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Fibroids, also known as Leiomyomata

The uterus is made of muscle. A fibroid tumor is a growth of the uterus or cervix that is not cancer - also called “benign“.  The fibroid continues to grow until a "knot" forms. This usually happens in many locations in the uterus and can cause multiple fibroids.

The reason that fibroids occur is not completely known, but the growth is related to the presence of estrogen in the body.  Commonly, fibroids will grow rapidly during pregnancy, when hormone levels are high. They shrink when anti-hormone medicine is used.  They also stop growing or shrink once a woman reaches menopause.

Listed below are some questions and answers about fibroids:


What should you know about fibroids?


What makes a woman more likely to have fibroids?

Age - Fibroids become more common as women age, especially during the 30s and 40s through menopause. After menopause, fibroids usually shrink. Although estrogen contributes to the growth of fibroids, the levels used in hormone replacement therapy - or “HRT“- are unlikely to cause growth of existing fibroids.

Family history - Having a family member with fibroids increases your risk. If a woman's mother had fibroids, her risk of having them is about three times higher than average.

Ethnic origin - African-American women are more likely to develop fibroids than white women are.

Obesity - Overweight women are at higher risk for fibroids. For very heavy women, the risk is two to three times greater than average.

Eating habits - Eating a lot of red meat - for example, beef - and ham is linked with a higher risk of fibroids. Eating plenty of green vegetables seems to protect women from developing fibroids.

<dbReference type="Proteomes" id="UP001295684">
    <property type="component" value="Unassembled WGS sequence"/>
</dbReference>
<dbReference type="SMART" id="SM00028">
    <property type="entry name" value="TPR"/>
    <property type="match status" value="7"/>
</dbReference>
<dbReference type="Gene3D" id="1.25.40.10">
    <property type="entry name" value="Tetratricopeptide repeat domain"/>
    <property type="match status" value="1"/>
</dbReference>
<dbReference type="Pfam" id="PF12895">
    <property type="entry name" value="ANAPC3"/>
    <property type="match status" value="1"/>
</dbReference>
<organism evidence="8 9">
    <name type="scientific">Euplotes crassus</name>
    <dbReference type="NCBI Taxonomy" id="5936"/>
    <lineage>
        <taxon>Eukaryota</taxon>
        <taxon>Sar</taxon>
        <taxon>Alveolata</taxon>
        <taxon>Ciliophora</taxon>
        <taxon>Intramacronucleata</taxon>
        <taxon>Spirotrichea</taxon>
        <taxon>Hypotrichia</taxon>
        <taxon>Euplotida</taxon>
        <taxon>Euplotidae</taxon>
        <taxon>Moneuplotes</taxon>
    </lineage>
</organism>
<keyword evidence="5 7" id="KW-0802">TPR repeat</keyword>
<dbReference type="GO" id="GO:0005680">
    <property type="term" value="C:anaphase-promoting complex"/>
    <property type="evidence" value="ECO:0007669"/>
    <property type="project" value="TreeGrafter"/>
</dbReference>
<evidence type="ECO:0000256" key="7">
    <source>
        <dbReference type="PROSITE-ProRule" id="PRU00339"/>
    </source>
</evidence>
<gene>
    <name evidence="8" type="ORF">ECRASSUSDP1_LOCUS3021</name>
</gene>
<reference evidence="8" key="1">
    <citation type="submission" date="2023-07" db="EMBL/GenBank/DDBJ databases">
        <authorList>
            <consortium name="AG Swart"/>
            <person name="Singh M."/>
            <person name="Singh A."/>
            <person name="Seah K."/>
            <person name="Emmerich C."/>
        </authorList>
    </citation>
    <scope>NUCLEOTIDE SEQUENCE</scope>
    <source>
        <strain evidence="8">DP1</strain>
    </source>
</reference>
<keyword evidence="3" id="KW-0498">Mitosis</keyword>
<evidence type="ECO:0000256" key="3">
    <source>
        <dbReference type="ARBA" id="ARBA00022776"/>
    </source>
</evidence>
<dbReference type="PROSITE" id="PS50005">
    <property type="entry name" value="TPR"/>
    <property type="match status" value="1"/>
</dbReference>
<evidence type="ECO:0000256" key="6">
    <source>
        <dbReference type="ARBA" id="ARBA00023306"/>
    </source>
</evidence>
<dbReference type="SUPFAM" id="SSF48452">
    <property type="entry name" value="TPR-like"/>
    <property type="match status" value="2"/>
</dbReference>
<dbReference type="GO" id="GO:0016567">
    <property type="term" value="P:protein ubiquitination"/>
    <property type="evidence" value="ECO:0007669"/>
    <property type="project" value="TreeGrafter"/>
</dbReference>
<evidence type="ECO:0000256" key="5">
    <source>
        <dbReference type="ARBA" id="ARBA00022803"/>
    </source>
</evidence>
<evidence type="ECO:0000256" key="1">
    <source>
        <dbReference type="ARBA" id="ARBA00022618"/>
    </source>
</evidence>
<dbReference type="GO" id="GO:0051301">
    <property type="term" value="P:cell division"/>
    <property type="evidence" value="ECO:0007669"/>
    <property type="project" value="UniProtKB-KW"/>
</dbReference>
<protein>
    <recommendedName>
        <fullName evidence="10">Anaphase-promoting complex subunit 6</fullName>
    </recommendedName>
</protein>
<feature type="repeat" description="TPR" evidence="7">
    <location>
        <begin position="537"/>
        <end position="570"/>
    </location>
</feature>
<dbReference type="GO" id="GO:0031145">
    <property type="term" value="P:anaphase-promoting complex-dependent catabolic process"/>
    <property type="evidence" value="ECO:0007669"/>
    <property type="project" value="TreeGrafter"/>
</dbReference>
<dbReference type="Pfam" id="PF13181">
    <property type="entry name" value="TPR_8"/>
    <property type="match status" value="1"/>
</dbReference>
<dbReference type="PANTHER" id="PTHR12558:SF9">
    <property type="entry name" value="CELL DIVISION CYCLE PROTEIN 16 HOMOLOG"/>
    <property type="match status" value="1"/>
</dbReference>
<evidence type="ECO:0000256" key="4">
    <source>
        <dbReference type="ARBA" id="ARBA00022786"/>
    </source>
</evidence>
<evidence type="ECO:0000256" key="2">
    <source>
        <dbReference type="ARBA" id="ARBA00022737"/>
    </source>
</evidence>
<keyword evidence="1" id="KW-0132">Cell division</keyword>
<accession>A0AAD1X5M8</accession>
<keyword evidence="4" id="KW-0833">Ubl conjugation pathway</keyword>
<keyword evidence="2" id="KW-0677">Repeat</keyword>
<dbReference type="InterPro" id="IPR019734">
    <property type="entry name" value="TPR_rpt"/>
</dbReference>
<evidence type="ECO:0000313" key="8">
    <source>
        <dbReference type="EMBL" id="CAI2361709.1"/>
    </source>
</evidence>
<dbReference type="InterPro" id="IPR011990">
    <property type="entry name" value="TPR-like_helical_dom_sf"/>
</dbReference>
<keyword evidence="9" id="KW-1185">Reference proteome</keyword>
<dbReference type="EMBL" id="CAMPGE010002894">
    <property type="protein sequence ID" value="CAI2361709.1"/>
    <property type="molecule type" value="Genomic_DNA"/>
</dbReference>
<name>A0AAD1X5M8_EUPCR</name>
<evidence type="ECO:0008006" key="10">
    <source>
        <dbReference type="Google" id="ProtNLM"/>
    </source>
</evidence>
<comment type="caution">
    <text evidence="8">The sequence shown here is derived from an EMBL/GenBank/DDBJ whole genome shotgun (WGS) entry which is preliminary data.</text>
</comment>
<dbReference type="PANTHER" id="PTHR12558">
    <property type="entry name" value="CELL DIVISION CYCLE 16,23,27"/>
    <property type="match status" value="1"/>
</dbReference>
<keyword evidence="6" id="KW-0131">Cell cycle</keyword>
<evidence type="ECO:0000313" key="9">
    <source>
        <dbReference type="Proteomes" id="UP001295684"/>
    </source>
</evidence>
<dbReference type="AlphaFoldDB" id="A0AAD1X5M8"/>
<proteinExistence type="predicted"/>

What are the symptoms?

Women who have symptoms often find fibroids hard to live with. Symptoms may include:


How can I know for sure that I have fibroids?

Pelvic exam - A doctor can feel the fibroid with her or his fingers during an ordinary pelvic exam.  It is usually a painless lump on the uterus.

Imaging tests - Your doctor can do imaging tests to confirm that you have fibroids. These tests create a "picture" of the inside of your body without surgery. These tests might include:

Surgery - You may need surgery to know for sure if you have fibroids. There are two types of surgery to do this:


How big are fibroids?

Your doctor can use a pelvic exam or ultrasound to determine the size of the fibroids. Often, a doctor will describe how small or how large the fibroids are by comparing their size to the size your uterus would be if you were pregnant. For example, you may be told that your fibroids have made your uterus the size it would be if you were 16 weeks pregnant. Or the fibroid might be compared to fruits, nuts, or a ball, such as a grape or an orange, an acorn or a walnut, or a golf ball or volleyball.


How are fibroids treated?

There are some important things to thing about when deciding how to treat fibroids including:


What procedures are used to treat fibroids?